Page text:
Canada's Poloz Says It's Not Really the End of Easy MoneyBy and
Economies still working through ‘a lot of underlying stresses’
Canada central bank governor speaks in Bloomberg TV interview
Bank of Canada Governor Stephen Poloz said central banks aren’t going to aggressively tighten policy because there are still underlying vulnerabilities in many economies.
Calling this the “‘end of easy money’ is a little too simple,” he said in a Bloomberg Television interview in Davos, Switzerland. “It’s likely that money is going to remain easy for some time yet” because “economies are still working their way through a lot of underlying stresses.”
Central banks are slowly moving away from the emergency stimulus put in place after the financial crisis, and leaders gathered for the World Economic Forum have combined optimism with caution in their assessment of the outlook. The IMF sees global growth accelerating to the fastest pace in seven years, but exuberance in markets, surging debt in China and elsewhere, and political flash points -- from Brexit to North Korea -- are all risks.
In Canada, officials have raised interest rates three times since mid-2017, including a hike just last week, which took the benchmark to 1.25 percent. Poloz has been trying to gradually bring rates back to more normal levels amid strong growth and a surge in employment, without triggering an unwanted slowdown. He said there’s still “considerable” slack in the labor market.
In the euro area, European Central Bank President Mario Draghi said Thursday that while the economy is improving, policy will remain accommodative for some time to come. Policy makers are considering when they need to end their bond-buying program and how to start signalling that a change is coming.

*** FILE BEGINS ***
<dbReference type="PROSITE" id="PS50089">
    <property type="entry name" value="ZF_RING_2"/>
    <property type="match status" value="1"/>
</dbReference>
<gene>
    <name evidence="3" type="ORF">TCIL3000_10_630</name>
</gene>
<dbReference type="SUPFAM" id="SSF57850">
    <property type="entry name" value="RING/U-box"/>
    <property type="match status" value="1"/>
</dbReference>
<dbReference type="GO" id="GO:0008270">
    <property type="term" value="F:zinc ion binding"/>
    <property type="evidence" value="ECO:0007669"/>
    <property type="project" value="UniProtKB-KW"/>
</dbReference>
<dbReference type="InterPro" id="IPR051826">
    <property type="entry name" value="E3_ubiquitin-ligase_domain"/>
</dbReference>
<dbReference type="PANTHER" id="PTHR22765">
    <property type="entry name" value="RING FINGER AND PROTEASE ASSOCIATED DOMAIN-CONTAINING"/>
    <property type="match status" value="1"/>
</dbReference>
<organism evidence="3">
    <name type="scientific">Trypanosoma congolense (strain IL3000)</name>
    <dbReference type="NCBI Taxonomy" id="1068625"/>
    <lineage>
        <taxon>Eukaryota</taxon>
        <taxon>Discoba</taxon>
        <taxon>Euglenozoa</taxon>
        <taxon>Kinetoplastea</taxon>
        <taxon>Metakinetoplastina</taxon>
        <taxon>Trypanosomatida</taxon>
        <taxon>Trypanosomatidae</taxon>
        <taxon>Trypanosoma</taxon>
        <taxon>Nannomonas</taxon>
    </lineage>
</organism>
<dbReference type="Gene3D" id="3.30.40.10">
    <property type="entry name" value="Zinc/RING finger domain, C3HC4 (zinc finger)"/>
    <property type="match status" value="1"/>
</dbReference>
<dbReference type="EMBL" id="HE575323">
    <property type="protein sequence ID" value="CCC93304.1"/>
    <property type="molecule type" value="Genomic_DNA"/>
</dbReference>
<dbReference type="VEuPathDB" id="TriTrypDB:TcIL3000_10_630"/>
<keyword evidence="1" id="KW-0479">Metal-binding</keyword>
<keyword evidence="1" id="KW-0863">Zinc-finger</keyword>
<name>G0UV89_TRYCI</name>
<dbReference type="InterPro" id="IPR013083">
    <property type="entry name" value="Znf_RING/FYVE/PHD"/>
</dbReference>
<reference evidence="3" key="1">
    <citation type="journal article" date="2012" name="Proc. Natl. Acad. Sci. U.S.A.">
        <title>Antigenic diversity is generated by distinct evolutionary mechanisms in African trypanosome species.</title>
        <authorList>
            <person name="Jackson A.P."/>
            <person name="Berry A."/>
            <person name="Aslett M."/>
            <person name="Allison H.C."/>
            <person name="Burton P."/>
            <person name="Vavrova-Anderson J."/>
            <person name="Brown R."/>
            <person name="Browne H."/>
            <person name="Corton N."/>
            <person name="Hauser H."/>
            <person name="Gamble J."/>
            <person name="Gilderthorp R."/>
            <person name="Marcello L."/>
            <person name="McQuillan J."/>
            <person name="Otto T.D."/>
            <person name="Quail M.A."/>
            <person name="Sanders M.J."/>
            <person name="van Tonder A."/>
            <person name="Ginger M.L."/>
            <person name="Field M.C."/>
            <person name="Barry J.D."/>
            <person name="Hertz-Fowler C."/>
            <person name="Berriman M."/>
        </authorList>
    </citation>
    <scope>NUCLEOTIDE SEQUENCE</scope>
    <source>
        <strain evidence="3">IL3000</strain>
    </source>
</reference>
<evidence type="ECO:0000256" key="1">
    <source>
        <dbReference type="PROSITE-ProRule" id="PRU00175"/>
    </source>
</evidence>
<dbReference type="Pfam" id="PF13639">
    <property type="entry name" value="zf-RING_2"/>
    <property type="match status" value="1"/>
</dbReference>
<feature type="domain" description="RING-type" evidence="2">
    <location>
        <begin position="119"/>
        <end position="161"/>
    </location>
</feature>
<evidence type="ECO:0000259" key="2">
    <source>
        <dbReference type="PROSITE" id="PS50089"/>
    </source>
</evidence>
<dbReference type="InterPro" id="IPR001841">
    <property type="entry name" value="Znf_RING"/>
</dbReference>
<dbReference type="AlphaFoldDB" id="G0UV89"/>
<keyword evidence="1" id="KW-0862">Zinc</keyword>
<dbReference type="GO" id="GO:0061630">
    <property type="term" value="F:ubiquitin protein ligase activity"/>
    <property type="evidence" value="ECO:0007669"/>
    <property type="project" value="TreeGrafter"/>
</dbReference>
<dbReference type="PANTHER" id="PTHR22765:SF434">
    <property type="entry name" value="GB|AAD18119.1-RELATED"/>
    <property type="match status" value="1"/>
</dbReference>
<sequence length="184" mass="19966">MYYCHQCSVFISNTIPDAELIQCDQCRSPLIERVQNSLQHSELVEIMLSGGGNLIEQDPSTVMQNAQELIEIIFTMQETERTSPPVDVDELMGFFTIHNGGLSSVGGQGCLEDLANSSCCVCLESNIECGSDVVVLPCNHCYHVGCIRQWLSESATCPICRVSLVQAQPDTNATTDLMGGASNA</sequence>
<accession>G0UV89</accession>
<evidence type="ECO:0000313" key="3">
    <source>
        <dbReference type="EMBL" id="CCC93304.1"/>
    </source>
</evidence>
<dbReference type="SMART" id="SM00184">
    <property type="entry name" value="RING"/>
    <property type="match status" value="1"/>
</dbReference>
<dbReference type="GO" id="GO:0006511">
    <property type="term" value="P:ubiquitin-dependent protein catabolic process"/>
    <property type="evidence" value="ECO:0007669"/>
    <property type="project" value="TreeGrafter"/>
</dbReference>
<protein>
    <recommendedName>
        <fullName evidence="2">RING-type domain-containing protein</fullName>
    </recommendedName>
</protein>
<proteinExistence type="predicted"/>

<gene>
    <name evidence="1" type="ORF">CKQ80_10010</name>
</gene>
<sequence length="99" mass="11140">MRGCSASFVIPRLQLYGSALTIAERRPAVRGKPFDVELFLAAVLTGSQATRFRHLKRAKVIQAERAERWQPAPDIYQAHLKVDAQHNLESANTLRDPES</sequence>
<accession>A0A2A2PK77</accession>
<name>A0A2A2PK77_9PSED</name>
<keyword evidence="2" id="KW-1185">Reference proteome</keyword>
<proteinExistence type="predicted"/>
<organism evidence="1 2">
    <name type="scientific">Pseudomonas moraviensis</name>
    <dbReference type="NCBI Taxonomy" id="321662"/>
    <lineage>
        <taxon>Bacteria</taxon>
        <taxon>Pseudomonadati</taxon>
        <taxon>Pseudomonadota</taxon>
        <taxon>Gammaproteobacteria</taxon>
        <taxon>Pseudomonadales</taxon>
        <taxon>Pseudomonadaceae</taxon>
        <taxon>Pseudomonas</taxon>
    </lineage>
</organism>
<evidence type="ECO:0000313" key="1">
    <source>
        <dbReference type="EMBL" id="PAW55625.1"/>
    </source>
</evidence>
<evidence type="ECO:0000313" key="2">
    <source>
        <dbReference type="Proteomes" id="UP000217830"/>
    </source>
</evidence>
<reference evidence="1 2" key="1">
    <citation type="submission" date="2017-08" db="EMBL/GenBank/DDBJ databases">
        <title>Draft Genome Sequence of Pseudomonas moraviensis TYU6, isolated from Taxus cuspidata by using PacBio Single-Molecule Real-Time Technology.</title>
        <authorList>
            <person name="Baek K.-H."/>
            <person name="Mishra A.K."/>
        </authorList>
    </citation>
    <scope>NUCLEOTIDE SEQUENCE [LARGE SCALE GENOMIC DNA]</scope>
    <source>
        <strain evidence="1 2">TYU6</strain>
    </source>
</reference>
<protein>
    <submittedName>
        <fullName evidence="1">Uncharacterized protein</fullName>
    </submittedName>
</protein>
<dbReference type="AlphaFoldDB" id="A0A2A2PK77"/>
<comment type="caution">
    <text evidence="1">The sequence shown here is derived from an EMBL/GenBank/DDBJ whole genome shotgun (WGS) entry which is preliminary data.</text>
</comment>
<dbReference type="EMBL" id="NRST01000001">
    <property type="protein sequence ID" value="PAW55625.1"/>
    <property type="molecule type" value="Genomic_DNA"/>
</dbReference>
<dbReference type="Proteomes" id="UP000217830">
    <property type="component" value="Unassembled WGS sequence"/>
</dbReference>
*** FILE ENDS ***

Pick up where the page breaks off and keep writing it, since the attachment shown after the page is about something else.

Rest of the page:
Poloz said companies are in an expansion phase and policy makers don’t want higher borrowing costs to crimp confidence or hiring plans. He added that concerns about the future of the Nafta trade agreement are weighing on investment decisions.
“What happens in this late stage in the cycle is that investment becomes the principle driver of growth, and that builds more capacity, pulling that capacity out of the labor market and raising potential output,” he said. “We’re watching those ingredients as they unfold, and we can see that it’s underway.”
Asked about central banks’ room for maneuver, Poloz pointed out that the neutral rate of interest is probably lower now than in the past due to the debt overhang.
“The economy finds a new place where interest rates have much more effect than in the past,” Poloz said. “That’s one of the things we have to learn by probing, by moving our way along and assessing how things are evolving.”
One thing he wouldn’t comment on, however, was the conflicting signals coming out of the U.S. on currencies. U.S. President Donald Trump said Thursday that the dollar would get stronger, and that remarks welcoming its weakness made by Treasury Secretary Steven Mnuchin were “taken out of context.”
“I prefer not to talk about currencies at all except perhaps to interpret their moves,” Poloz said. “Exchange rates are what they are. Companies take them into account, central bankers take them into account.”
— With assistance by Theophilos Argitis